What I didn’t initially think about when I walked in there was… dessert. Little did I know! The crowning jewel of the meal was—wait for it… Chocolate Babka. Yes, there was a whole Seinfeld episode about babka, and rightly so. In contrast to the meager corned beef portion, the babka was a hefty chunk of fluffy, chocolate-swirled goodness. Babka is an Eastern-European yeasted cake made with a dense, sweet dough, sometimes braided or twisted, and most often flavored with chocolate or cinnamon. It’s a Jewish deli staple, though many versions have evolved into commercialized loaves that barely resemble their original cake ancestors. I was really hoping that this would not be the case with this glorious wedge; although I don’t eat babka often, I have a particular affinity for it because my mom made it from scratch when I was growing up, and no other incarnation has ever compared in my opinion. Anyway, I gladly scooped up a piece of the beautiful babka for later consumption… and I’m very pleased to report that, besides a bit of drying out on the exterior after toting it around for a few hours, it was pretty fantastic! The inside boasted layer upon moist layer of the soft dough with gorgeous cocoa swirls and flavor laced throughout. So. Happy.
After that bit of warm fuzziness, I rolled by Humphry Slocombe for that second redeeming ice cream (soooo glad I did!), and then it was time to get serious with this pastry-hunting business. My first stop, a place that I was super anxious to visit, was Craftsman and Wolves, which just celebrated its 1st birthday. What a curious name—I had to learn more. (It apparently signifies the pastry craft and its challenges.) Opened by 2013 James Beard Award nominee William Werner, this was probably my very favorite of all the places I visited on the entire Pastry Crawl; if I were ever to open my own bakery, this is the type of place I would want it to be. (That’s not to say that the rest of the crawl was downhill from there, trust me.)
It’s hard to define CAW as French or American, or formal or casual; it straddles both extremes of these descriptions. It’s definitely more contemporary than traditional, but their mad pastry skillz are most certainly built upon a strong foundation of classic pastry. The shop itself is a spacious establishment of modern, sleek concrete and wood with glass panes lining the pastry counter, juxtaposed by the pleasing warmth and comfort of a tall red brick interior wall and exterior façade. Also contributing to this was the super friendly staff—the young lady who took my order was extremely helpful in recommending pastries, and when I told her I was visiting bakeries in the city for this blog project, she even suggested a couple of other bakeries that I should visit. One more nice feature: Craftsman and Wolves offers “high tea” for small groups, by reservation. I thought this was a nice throwback to traditional pastry roots!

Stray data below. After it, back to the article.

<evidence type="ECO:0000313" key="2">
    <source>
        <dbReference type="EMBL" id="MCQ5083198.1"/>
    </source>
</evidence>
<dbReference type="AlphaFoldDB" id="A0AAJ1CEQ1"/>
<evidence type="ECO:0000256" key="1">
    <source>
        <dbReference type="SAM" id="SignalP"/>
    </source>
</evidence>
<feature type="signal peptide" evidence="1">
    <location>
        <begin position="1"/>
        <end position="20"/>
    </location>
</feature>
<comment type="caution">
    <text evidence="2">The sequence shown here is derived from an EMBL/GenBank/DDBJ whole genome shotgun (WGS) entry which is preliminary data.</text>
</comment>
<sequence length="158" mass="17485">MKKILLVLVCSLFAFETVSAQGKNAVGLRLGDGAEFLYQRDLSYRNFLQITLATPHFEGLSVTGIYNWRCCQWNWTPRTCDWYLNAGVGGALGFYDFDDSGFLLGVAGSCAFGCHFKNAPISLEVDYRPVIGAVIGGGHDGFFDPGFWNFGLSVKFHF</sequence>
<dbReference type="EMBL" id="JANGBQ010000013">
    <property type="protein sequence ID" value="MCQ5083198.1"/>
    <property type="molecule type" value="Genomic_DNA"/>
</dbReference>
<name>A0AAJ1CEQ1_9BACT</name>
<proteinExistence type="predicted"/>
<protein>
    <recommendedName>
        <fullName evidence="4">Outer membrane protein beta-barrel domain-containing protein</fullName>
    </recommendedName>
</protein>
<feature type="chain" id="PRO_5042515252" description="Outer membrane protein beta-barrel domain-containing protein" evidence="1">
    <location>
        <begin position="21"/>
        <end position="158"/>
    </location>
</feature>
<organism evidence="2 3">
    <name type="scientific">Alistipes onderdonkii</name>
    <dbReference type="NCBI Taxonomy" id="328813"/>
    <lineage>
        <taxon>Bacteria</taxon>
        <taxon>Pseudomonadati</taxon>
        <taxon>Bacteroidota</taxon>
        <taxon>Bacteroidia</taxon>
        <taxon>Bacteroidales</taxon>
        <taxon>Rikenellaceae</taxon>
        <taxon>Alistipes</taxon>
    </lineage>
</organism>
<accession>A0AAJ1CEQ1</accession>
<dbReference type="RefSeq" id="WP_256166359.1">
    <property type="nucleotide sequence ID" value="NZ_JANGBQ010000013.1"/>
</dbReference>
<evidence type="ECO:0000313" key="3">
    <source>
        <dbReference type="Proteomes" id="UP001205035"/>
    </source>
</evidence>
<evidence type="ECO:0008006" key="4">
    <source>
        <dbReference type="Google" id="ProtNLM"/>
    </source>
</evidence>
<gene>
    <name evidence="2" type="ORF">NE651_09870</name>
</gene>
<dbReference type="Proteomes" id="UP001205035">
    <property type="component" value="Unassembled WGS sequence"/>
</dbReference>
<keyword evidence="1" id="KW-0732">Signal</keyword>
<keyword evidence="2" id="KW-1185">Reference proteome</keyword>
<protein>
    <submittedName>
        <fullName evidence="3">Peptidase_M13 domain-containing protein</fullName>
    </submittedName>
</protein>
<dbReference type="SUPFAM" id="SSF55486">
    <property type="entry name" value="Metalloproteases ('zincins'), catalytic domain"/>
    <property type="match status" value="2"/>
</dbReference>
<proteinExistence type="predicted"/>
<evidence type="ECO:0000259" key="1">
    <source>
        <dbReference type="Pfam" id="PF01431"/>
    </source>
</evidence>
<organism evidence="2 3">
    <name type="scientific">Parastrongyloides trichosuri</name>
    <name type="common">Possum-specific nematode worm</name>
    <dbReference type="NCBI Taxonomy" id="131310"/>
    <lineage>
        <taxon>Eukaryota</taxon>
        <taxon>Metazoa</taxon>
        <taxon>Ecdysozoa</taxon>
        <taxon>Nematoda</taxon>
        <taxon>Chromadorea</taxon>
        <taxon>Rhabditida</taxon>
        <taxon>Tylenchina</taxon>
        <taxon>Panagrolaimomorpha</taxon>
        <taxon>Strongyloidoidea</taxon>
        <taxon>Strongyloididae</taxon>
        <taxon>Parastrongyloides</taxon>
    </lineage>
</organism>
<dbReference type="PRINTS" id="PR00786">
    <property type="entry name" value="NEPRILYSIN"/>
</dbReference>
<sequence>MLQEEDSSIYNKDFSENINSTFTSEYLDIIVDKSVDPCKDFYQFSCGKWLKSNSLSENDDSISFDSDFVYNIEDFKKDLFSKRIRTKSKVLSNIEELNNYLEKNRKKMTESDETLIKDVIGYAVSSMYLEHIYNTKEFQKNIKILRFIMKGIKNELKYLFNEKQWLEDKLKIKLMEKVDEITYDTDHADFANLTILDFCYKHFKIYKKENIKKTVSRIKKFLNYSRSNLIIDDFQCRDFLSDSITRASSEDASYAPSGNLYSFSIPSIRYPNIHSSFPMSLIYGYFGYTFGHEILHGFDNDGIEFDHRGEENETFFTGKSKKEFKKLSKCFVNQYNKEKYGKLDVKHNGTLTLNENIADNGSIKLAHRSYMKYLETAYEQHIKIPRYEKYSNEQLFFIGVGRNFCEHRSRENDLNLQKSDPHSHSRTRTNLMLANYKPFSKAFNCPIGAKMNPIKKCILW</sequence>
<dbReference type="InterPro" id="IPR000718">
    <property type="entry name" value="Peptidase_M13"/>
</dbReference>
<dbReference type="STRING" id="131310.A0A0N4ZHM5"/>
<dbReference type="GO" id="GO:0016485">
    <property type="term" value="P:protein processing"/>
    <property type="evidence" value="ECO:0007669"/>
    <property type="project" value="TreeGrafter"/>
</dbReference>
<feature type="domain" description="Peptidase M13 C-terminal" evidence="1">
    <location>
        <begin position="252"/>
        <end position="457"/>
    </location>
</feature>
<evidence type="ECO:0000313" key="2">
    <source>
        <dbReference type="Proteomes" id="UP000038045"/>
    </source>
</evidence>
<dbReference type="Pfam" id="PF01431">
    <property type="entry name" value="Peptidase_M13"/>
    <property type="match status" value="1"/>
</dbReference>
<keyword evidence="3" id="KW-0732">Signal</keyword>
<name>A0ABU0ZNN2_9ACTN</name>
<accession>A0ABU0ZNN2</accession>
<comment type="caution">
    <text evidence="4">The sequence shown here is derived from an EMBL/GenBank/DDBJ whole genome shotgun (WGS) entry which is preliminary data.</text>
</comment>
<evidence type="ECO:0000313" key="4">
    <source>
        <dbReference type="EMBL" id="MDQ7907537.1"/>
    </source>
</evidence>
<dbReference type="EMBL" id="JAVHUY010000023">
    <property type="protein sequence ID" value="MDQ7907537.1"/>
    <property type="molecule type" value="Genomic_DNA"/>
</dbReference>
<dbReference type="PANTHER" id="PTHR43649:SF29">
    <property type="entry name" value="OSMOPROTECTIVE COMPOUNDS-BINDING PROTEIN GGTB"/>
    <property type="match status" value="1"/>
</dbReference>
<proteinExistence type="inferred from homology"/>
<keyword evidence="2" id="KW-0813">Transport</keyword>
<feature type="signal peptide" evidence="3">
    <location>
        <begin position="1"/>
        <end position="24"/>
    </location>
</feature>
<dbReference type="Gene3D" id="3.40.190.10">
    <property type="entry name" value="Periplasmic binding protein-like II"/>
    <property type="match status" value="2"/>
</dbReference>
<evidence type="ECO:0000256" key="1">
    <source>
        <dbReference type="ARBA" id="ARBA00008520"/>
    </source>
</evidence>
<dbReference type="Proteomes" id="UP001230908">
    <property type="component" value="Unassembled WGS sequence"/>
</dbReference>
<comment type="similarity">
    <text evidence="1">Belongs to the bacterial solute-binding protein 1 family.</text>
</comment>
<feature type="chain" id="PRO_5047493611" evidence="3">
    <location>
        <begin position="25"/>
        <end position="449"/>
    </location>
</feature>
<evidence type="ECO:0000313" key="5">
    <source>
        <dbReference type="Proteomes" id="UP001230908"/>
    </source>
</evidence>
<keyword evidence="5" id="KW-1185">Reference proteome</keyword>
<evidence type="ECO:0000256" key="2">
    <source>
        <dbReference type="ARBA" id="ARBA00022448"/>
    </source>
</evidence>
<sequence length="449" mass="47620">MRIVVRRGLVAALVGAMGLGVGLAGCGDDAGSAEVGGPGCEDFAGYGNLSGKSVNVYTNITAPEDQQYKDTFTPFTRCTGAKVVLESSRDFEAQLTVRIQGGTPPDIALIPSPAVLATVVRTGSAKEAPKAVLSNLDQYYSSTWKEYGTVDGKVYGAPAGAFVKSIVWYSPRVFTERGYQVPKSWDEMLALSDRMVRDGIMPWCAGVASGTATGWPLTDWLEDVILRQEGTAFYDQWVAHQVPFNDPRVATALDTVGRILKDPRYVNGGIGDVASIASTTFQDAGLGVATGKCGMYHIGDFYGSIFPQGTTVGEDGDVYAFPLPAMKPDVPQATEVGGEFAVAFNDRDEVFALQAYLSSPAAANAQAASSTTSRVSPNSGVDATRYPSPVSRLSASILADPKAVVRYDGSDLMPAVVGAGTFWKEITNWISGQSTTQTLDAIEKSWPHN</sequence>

But let’s get real—I came for the pastries. They offer a rather mind-blowing selection of traditional and modern treats (both sweet and savory), serving breakfast, lunch, and the recent addition of dinner items. CAW is known for pastries with a contemporary twist and for combining unusual flavors to create treats that you didn’t even know you wanted, such as cube cakes and their peculiar invention called the Rebel Within, which consists of a sausage-studded asiago cheese muffin encasing a poached egg whose yolk is still runny when you bust it open– genius! I didn’t try the latter on this trip (in hindsight, an inexplicable mistake), but I’ve got my eye on it for a return trip in the near future. It was incredibly hard to choose *only* a half-dozen items—whilst peering through the glass at the bounty of baked delights, I wanted to sample nearly everything. They make a variety of classic French-style pastries, such as croissants (in several varieties), gougères, and tarts, as well as American-style items, which they often make with a twist.
They also run the gamut as far as fanciness: casual, homey treats like cookies to Asian-inspired scones to sleek, beautiful, modern cakes. Now, I usually reserve those gorgeous cakes for window-shopping—I feel like they’re too pretty too eat, and it never occurs to me to actually, uh, buy one. And as usual, at first I simply admired their beauty with my eyeballs; however, I then remembered how much I sorely regretted not getting one when I pastry-crawled in Paris over the holidays. I was kicking myself for being in that amazing pastry city, and not partaking of the cake artistry, and I didn’t want to experience that cake-envy again… so this time I purchased a precious mini Chocolate Caramel Vietnamese Cinnamon Cube Cake… and I was so glad I did.
So let’s just dive in, shall we? As I said, it was incredibly difficult to choose, and I definitely have another reconnaissance mission to do at Craftsman and Wolves. (For example, I later looked at the menu on their website and saw “warm sipping caramel, salted butter, croissant shavings”… Yeah, THAT needs to happen.) But here are my preliminary selections: